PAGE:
Samrakshya, Saṃrakṣya: 6 definitions
Samrakshya means something in Hinduism, Sanskrit, Marathi. If you want to know the exact meaning, history, etymology or English translation of this term then check out the descriptions on this page. Add your comment or reference to a book if you want to contribute to this summary article.
The Sanskrit term Saṃrakṣya can be transliterated into English as Samraksya or Samrakshya, using the IAST transliteration scheme (?).
Languages of India and abroad
Marathi-English dictionarySource: DDSA: The Molesworth Marathi and English Dictionary
saṃrakṣya (संरक्ष्य).—a S (Possible, purposed, necessary &c.) to be preserved or guarded.
Marathi is an Indo-European language having over 70 million native speakers people in (predominantly) Maharashtra India. Marathi, like many other Indo-Aryan languages, evolved from early forms of Prakrit, which itself is a subset of Sanskrit, one of the most ancient languages of the world.
Sanskrit dictionarySource: Cologne Digital Sanskrit Dictionaries: Shabda-Sagara Sanskrit-English Dictionary
(-kṣyaḥ-kṣyā-kṣyaṃ) Fit, proper, or necessary to be taken care of, guarded, preserved, &c. E. sam before rakṣ to preserve, yat aff.; also saṃrakṣaṇīya and saṃrakṣitavya .Source: Cologne Digital Sanskrit Dictionaries: Cappeller Sanskrit-English Dictionary
Saṃrakṣya (संरक्ष्य).—[adjective] to be guarded (against).Source: Cologne Digital Sanskrit Dictionaries: Monier-Williams Sanskrit-English Dictionary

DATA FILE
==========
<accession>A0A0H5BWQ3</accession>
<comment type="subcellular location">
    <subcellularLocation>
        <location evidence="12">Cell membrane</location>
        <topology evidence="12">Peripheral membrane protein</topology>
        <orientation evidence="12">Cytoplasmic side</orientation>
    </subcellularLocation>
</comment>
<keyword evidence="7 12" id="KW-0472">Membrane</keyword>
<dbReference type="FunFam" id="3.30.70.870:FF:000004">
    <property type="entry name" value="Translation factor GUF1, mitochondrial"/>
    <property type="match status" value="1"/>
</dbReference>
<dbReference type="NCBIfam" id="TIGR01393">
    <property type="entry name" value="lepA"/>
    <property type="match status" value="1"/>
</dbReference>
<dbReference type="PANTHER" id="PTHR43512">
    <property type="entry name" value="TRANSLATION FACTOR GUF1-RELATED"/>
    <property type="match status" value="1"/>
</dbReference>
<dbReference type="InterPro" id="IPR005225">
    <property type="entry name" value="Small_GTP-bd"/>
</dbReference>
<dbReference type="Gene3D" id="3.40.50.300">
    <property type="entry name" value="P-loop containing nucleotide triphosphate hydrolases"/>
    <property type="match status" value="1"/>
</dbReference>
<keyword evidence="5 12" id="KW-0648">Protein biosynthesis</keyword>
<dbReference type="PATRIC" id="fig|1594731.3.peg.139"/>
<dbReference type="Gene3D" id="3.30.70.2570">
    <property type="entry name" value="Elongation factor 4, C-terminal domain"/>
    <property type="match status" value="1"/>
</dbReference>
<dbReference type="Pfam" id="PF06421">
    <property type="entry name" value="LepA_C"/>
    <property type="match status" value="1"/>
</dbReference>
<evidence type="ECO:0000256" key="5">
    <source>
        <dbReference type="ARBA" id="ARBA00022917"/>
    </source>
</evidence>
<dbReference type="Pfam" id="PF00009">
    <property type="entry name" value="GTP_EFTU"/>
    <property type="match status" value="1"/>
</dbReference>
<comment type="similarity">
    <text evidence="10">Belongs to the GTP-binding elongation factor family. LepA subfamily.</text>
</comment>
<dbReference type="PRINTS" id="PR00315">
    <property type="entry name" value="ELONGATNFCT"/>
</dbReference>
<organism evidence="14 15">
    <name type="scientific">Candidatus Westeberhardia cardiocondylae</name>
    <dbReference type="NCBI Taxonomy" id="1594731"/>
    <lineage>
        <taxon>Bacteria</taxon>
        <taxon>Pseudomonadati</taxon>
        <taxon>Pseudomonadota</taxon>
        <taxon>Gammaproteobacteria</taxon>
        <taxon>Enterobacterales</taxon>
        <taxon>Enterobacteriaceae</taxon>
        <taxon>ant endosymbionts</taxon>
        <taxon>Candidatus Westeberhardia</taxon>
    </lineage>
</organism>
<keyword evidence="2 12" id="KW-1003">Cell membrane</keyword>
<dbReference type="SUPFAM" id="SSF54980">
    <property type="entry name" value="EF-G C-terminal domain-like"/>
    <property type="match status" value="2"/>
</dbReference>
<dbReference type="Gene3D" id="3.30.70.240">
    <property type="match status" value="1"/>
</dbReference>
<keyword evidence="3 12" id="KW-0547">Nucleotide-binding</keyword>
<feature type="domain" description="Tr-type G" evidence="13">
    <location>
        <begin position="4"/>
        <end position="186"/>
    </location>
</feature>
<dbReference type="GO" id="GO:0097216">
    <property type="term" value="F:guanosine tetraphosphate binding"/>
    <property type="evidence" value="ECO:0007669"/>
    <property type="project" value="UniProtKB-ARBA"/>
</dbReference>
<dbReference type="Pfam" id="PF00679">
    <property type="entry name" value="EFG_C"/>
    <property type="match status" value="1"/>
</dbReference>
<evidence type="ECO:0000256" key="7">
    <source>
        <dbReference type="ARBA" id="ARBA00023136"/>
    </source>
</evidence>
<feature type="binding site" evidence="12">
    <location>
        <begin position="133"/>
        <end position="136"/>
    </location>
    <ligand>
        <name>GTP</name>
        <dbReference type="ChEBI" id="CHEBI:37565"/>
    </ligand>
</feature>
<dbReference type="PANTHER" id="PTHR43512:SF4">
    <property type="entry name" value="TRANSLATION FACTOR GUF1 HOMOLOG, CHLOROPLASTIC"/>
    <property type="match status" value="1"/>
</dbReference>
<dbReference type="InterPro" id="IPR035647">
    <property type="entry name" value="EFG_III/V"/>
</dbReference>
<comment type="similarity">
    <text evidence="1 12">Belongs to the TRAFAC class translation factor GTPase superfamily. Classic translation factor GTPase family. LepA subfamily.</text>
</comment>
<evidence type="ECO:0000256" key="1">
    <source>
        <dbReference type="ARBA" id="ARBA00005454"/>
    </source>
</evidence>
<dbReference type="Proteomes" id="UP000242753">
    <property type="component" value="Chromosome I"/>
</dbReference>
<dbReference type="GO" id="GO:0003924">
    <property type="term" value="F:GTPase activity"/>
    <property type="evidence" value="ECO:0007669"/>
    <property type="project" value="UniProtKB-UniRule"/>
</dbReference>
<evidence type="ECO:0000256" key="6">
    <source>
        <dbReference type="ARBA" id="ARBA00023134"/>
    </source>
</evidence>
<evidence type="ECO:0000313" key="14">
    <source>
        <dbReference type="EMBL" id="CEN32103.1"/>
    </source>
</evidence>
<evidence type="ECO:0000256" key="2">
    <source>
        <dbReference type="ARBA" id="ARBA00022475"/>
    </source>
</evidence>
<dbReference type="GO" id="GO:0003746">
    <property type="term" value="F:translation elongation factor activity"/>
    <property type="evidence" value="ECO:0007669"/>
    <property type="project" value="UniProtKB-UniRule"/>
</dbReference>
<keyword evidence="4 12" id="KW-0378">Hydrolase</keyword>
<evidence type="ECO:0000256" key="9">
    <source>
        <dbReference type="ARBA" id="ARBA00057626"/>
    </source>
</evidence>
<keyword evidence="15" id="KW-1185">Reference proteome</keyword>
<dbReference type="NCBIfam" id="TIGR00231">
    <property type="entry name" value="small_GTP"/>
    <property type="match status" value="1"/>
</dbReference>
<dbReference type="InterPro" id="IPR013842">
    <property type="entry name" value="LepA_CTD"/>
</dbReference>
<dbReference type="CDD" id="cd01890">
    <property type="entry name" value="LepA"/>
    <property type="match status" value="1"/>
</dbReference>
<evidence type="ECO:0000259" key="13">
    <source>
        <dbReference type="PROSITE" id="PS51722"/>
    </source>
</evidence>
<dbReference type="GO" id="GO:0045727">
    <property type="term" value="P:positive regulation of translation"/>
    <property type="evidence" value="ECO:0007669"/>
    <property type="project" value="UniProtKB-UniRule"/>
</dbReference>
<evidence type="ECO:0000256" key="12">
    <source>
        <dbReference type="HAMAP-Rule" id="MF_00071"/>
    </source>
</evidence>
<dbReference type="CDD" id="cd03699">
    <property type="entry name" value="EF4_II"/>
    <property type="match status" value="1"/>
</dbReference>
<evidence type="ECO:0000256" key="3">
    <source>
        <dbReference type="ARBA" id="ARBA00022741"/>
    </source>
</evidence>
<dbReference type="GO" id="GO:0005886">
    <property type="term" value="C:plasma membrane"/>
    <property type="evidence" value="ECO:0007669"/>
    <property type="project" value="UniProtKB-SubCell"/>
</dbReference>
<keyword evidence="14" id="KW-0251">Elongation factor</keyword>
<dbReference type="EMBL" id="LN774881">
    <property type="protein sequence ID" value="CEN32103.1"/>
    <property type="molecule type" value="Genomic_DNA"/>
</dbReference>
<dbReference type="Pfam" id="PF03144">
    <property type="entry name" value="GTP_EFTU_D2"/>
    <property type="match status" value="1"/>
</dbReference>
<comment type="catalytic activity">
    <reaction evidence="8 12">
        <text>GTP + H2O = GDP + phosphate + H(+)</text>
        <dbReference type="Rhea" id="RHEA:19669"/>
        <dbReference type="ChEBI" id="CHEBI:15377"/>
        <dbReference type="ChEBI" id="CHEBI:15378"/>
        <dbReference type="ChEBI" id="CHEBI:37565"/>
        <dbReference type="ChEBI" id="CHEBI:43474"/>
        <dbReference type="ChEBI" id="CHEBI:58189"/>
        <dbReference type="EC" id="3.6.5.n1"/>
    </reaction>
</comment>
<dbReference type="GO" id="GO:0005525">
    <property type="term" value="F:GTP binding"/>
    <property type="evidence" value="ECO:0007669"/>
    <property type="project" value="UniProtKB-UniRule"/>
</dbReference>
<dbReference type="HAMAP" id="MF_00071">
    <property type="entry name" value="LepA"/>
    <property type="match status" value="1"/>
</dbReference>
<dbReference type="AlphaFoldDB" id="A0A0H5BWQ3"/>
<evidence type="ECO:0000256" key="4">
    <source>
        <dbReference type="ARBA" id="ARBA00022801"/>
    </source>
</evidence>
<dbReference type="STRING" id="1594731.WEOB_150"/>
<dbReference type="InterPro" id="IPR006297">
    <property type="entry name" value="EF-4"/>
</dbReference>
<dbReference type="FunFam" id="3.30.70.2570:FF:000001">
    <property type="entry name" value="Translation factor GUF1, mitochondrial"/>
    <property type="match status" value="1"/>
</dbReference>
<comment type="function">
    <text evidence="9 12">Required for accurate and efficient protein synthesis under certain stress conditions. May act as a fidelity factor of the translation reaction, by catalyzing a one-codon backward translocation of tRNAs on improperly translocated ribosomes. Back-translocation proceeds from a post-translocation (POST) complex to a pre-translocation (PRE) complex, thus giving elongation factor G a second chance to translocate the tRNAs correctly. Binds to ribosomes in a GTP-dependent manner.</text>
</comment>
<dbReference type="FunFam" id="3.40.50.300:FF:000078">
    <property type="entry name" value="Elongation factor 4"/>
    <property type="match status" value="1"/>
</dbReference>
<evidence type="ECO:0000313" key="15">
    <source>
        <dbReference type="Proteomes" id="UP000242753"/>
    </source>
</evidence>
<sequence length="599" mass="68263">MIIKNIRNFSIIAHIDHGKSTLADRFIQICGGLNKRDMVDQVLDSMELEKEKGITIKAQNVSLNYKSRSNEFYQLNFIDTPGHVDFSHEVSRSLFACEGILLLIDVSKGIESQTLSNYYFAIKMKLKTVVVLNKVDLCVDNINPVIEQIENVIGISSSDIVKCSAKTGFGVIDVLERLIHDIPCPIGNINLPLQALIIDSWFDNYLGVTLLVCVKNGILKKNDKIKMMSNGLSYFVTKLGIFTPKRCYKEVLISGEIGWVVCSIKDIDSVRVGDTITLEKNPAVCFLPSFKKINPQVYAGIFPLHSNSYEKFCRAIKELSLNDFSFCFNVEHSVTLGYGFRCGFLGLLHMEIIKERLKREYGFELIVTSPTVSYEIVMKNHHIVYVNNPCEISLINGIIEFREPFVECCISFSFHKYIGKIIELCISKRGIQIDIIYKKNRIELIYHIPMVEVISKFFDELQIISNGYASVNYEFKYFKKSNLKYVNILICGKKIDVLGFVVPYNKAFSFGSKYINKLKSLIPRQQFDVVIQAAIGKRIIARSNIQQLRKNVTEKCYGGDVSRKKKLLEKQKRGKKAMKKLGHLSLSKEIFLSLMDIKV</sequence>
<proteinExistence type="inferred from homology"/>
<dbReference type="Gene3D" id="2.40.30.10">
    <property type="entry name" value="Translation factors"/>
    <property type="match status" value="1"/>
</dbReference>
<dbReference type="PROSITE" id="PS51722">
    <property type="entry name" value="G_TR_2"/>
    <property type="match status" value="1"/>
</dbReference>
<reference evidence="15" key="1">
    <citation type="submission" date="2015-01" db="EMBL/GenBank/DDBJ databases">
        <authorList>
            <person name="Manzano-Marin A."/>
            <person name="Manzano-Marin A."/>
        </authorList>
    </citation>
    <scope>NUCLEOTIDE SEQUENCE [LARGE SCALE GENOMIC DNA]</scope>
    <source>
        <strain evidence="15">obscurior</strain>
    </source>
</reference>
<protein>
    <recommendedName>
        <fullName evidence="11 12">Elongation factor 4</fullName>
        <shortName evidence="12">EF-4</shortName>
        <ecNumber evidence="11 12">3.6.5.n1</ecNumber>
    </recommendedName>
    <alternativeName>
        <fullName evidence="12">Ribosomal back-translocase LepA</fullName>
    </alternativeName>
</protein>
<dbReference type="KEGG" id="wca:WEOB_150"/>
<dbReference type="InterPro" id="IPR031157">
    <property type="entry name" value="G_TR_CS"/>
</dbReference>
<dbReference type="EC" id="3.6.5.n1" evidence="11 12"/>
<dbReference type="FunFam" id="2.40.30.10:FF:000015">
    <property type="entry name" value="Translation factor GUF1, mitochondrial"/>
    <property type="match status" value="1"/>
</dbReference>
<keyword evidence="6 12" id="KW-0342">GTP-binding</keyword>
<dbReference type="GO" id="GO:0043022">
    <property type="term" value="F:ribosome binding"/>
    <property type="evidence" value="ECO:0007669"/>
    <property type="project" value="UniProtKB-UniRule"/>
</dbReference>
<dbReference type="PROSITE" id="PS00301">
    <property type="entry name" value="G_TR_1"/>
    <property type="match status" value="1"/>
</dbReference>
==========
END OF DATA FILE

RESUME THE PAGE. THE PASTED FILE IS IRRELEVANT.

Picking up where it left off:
1) Saṃrakṣya (संरक्ष्य):—[=saṃ-rakṣya] [from saṃ-rakṣa > saṃ-rakṣ] mfn. to be guarded or protected from ([ablative]), [Yājñavalkya; Mahābhārata] etc.
2) [v.s. ...] to be guarded against or prevented, [Caraka; Kathāsaritsāgara]
3) Sāṃrakṣya (सांरक्ष्य):—n. ([from] saṃ-rakṣa) [gana] purohiśādi.Source: Cologne Digital Sanskrit Dictionaries: Yates Sanskrit-English Dictionary
Saṃrakṣya (संरक्ष्य):—[saṃ-rakṣya] (kṣyaḥ-kṣyā-kṣyaṃ) a. Fit to be preserved.
[Sanskrit to German]
Sanskrit, also spelled संस्कृतम् (saṃskṛtam), is an ancient language of India commonly seen as the grandmother of the Indo-European language family (even English!). Closely allied with Prakrit and Pali, Sanskrit is more exhaustive in both grammar and terms and has the most extensive collection of literature in the world, greatly surpassing its sister-languages Greek and Latin.
See also (Relevant definitions)
Ends with: Duhsamrakshya.
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